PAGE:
Shiny The Firefly Review | MOUSE n JOYPAD

Shiny The Firefly Review



Over the last few years I have noticed a severe lack of games being advertised for a child’s market. Whether that is through sheer ignorance or a total disinterest due to my age, beard and love of computer game violence, I am unable to tell you. Yet upon reviewing the following game an obvious revelation entered my mind. The market is well established and thriving for the genre on a stunningly obvious platform we tend to use daily, known as the App Store. Titles like Candy Crush, Angry Birds and Tiny Wings have dominated smart phone screens whilst being enjoyed by children and adults simultaneously but few have entered the competitive marketplace known as Steam.

Shiny the Firefly is a platforming game produced by Spanish developers Stage Clear Studios. It was originally released for the application market in March this year, having its presence felt on both the App store and Google Play. Earlier this month the game made a bold decision to release on Steam, adding to its potential revenue sources and capitalizing on the platforms acceptable price range, charging almost five times as much as mobile versions. For the cost, the game offers little more then gamepad controls, steam achievements and trading cards.

The story is simple to say the least. Shiny, our friendly faced, firefly hero is ambushed suddenly by the terror of a garden sprinkler causing panic amongst his family. Whilst Shiny managed to avoid the blast of water, the babies didn’t so they get washed away leaving the lone firefly. Your job is to journey into the depths of the garden, whilst facing the creatures that live there, to rescue your kin before it’s to late.

The game consists of thirty-three missions broken into three level sets each being progressively harder then the last. Throughout them you have to navigate a garden platforming maze utilizing plants and natural hazards to your advantage to save fireflies and escort them to a big plant found on every level to take them away.

Different objects have unique capabilities towards defeating enemies and solving puzzles. Examples include a berry you can throw by clicking and dragging in the desired direction and huge rocks you can speed into by double clicking to move it. This is where the majority of the game mechanics are located and as you play further into the game, you are allowed access to further abilities to extend the game play possibilities.

A mechanic used for the purpose of collecting your babies is the light coming from your backside. You have the option of switching it on and off yet from sections of the game I played switching off your light is pointless. Not only do the tiny fireflies follow you but it lights up the area to the extent that its adds more atmosphere. Perhaps the developers just wanted to reinforce the fact that the insect you play is a firefly and not some deformed bumblebee.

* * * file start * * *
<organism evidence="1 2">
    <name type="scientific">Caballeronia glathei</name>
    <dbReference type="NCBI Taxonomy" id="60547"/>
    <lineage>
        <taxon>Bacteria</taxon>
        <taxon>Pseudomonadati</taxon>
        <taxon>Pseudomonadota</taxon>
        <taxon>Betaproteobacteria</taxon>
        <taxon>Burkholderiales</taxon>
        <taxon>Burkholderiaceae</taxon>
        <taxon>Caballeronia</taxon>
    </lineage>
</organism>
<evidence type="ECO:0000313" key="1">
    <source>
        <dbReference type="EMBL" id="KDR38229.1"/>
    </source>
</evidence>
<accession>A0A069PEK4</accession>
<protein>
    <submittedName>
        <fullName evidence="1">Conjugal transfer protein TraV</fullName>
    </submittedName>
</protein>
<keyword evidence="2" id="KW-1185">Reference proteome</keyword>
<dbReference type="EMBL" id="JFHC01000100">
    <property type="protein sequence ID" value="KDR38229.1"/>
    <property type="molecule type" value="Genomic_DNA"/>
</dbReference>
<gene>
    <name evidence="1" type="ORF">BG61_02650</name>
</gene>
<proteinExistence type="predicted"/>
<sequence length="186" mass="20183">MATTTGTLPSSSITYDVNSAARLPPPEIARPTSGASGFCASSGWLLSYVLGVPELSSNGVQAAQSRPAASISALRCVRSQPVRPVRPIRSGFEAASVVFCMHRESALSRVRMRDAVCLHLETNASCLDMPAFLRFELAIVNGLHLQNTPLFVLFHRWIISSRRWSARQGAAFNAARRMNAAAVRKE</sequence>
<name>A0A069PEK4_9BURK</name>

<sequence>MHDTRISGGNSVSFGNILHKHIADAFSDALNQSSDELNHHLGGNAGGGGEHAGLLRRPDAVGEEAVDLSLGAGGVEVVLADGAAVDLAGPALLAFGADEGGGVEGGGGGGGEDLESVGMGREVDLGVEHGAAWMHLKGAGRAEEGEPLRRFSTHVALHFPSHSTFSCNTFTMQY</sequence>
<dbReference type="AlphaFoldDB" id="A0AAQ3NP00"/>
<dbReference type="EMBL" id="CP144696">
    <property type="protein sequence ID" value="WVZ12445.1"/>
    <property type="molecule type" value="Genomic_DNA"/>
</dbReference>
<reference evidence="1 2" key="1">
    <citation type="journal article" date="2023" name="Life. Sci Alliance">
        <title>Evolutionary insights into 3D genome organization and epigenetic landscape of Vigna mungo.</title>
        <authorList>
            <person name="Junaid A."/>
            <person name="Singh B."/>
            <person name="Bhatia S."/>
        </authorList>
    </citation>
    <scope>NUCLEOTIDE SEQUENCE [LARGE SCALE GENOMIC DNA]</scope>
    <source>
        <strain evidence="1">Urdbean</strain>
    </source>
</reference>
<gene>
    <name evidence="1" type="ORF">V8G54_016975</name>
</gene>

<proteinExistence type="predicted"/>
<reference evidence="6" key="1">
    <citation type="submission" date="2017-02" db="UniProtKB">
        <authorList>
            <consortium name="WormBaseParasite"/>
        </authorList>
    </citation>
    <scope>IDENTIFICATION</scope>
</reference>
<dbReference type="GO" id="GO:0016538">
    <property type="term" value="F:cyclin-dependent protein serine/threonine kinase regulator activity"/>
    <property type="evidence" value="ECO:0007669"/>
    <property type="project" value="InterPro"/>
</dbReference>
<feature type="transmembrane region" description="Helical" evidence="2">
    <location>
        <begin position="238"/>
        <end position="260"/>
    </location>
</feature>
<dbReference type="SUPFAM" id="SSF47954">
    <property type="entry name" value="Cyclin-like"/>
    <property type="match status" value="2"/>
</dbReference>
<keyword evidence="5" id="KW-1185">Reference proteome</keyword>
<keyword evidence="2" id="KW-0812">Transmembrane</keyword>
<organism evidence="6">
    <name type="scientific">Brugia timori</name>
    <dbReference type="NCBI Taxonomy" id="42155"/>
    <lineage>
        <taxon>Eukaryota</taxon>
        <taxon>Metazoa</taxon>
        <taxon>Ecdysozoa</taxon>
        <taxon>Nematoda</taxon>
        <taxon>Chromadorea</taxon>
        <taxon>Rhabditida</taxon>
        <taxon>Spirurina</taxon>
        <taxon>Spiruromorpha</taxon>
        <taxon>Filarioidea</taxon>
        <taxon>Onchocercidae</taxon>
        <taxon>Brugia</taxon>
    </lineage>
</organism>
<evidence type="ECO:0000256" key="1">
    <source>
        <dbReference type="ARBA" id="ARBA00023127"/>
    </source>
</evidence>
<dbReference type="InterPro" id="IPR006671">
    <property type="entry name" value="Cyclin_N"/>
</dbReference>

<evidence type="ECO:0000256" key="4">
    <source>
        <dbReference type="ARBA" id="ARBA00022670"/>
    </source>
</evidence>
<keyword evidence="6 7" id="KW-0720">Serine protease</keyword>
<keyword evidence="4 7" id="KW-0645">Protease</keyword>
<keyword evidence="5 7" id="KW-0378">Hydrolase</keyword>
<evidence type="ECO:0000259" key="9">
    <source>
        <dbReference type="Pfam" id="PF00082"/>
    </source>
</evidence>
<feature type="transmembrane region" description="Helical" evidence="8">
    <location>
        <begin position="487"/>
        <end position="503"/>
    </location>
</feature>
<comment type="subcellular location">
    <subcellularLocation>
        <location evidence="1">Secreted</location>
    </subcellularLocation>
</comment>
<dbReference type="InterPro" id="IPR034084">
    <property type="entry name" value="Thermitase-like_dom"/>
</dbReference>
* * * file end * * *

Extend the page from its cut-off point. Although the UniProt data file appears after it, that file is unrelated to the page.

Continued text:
The art style is simplistic but adequate. The countless garden environments attain a certain atmospheric quality to it whilst differentiating foreground and background elements with colour. I believe the use of several shades of similar colours contributed to this effect, using darker greens for unimportant features and lighter for key ones, leaving the levels looking aesthetically pleasing.

The way the game controls shows the original intentions of the developers. It acts and feels just like it should be played on a touch screen. Everything is mouse controlled, making it slightly awkward to dodge certain obstacles when you need to progress quickly. This happens often with odd raindrops. The mouse clicks become jerky and unresponsive at times possibly showing the developers rushed attempt at preparing a Steam game.

The music is repetitive and consistent through the game creating a rather annoying background noise. Unfortunately the music isn’t even that great leaving a mediocre song replaying over and over again. Luckily, either through the focus of game play or my brain preserving what little sane brain cells I have left, you fail to notice the music a few levels in. The sound design of the creatures was adequate, adding in soft sounds whenever your character is in pain or by saving another firefly.

You are judged on how many fireflies you save, your time against the par and your collection of coins. This is the extent of the replayability. Although I believe this is enough for a platformer like this I have doubts as to if anyone will make the effort. Certainly on a tablet device or phone you will complete a mission to kill time when traveling or on break at work. But to sit at home and choose to play this rather then another game is unlikely.

I am well aware that some adults do play this title but the design still leans towards a title created for kids. The aesthetic of coulorful backgrounds and cheery soundtracks with an extremely simple story clearly creates a child-like experience and this is why I feel this game will fail to capitalize on the full application audience. It corners itself into a younger market that relies heavily on a parent’s influence and although some may download it, many will choose games they can enjoy to, like Candy Crush.

Unfortunately, this game shouldn’t be on the Steam store. With controls lazily implemented whilst the developers boast about new additions like Steam achievements and trading cards it is amazing how they have the audacity to charge a lot more then the app store. This is becoming a problem in the gaming industry. Many creators focus on unimportant features rather then fixing the game play allowing players to actually enjoy their game. I feel Stage Clear are just capitalizing on the popularity of Steam in order to receive easy money.